THE resurrection of apprenticeships as the best form of practical training was hailed at an event in Winchester.
The event was co-sponsored by the Daily Echo which has been running a successful campaign this year to raise the profile and image of apprenticeships.
Mr Brine lamented that practical learning has become viewed as second best compared to academic study.
But he said too many students were emerging with useless qualifications, citing the example of the recent glut of forensic science graduates in the wake of the popular CSI franchise on television.
He added: “I refuse to believe that Britain is doomed to dwindle into a race of pseudo-celebrities and merchant bankers. On the contrary, we believe that it is British manufacturing, and the practical skills that underpin it, that must lead us into renewed economic growth.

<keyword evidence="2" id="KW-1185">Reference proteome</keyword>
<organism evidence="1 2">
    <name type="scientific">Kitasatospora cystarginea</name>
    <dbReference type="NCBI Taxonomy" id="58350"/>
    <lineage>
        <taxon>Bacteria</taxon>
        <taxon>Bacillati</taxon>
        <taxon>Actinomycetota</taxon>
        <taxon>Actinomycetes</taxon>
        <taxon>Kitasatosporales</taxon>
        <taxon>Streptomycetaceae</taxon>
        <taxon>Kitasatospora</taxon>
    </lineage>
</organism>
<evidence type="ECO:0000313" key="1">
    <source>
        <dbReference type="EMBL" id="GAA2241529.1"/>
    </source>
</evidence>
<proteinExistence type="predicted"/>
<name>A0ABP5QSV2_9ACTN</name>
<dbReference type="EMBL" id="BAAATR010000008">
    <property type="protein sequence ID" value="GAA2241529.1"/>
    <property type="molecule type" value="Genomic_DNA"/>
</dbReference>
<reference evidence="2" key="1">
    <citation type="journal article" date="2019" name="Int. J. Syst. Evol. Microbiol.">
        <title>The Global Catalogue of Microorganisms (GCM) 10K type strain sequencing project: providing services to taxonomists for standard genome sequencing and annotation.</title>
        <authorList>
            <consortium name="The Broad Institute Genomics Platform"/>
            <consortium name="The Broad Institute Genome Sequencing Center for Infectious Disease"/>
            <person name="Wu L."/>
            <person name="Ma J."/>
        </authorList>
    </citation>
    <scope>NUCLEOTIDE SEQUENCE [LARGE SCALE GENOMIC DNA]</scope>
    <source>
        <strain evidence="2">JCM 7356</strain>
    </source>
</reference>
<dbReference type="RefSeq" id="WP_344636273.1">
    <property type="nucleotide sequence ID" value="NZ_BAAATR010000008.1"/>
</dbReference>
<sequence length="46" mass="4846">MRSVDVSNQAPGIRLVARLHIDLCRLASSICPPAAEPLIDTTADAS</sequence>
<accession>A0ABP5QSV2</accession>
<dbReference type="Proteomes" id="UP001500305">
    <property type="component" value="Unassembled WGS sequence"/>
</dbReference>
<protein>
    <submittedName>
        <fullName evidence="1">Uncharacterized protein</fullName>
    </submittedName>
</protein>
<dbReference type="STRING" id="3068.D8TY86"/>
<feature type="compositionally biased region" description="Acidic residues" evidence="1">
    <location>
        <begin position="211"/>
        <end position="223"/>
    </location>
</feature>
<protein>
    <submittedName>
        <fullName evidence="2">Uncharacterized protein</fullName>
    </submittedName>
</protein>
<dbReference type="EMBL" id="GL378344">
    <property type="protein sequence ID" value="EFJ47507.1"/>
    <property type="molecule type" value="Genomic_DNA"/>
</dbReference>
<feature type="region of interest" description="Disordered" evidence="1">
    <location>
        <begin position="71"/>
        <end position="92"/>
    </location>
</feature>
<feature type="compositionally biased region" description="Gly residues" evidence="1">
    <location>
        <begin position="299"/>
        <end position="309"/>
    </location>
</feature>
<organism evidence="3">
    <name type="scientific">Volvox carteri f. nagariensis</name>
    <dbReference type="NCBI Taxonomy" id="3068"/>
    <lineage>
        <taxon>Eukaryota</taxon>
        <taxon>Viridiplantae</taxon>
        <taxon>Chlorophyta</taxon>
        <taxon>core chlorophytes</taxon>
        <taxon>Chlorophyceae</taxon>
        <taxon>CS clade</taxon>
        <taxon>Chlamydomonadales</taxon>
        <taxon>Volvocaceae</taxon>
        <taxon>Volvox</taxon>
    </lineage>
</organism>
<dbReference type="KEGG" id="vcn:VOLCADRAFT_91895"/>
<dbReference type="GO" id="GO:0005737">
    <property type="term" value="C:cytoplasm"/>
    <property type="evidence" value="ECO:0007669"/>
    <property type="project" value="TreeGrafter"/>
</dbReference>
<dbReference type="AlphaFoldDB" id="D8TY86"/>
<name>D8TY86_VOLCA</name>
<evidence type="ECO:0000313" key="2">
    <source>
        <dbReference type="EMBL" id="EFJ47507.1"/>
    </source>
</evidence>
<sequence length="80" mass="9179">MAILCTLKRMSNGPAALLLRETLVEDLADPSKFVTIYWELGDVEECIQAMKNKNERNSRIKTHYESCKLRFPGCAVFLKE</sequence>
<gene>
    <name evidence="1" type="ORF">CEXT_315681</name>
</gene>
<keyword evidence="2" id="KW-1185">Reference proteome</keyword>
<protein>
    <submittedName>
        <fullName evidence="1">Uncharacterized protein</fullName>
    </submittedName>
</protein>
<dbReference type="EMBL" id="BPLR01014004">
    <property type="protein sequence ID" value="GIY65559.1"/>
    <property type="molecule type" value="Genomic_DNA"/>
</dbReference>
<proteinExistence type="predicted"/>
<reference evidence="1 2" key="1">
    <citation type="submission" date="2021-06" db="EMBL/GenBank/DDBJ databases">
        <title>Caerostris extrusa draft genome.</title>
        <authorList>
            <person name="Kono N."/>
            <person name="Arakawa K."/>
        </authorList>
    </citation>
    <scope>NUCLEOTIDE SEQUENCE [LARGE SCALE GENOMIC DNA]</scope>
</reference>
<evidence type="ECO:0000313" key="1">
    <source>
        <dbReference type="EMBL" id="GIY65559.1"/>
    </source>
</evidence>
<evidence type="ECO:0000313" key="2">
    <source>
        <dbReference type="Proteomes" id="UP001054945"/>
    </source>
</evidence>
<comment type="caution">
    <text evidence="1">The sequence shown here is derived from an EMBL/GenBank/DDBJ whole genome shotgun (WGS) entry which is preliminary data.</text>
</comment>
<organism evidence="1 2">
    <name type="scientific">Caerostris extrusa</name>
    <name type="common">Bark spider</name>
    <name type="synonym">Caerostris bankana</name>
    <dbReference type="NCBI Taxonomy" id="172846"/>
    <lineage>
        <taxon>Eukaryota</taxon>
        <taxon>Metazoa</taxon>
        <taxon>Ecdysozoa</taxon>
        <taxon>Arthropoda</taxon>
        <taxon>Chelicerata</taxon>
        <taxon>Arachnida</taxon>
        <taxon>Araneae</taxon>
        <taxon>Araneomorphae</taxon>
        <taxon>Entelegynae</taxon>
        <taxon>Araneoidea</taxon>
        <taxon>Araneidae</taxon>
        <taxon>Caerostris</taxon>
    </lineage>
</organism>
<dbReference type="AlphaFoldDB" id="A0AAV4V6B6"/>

“We must intensify our efforts to re-establish apprenticeships as the primary form of practical training.”
The Government wants to see 75,000 more apprentices which would push the figure to record levels of around 350,000.
More than 50 Business people gathered to hear about Apprentices for Business, in which Sparsholt College is working with the London Apprenticeship Company to offer a service in a pilot project based in the Winnall trading estates.
Apprentices for Business acts as a kind of employment agency that marry companies with suitable young people. Apprenticeships are not just in the traditional craft sectors but also in IT, creative industries and financial services.
The gathering heard also from Bianca Jackson, a human resources assistant at Sparsholt College who started there as an apprentice.
She said: “I have learnt so much. It has been a great opportunity. This is something I enjoy. It is different every day and there are always new challenges.”
Ian Smith, of the National Apprenticeship Service, said for every £1 the Government invests in apprenticeships it gets a return of £40.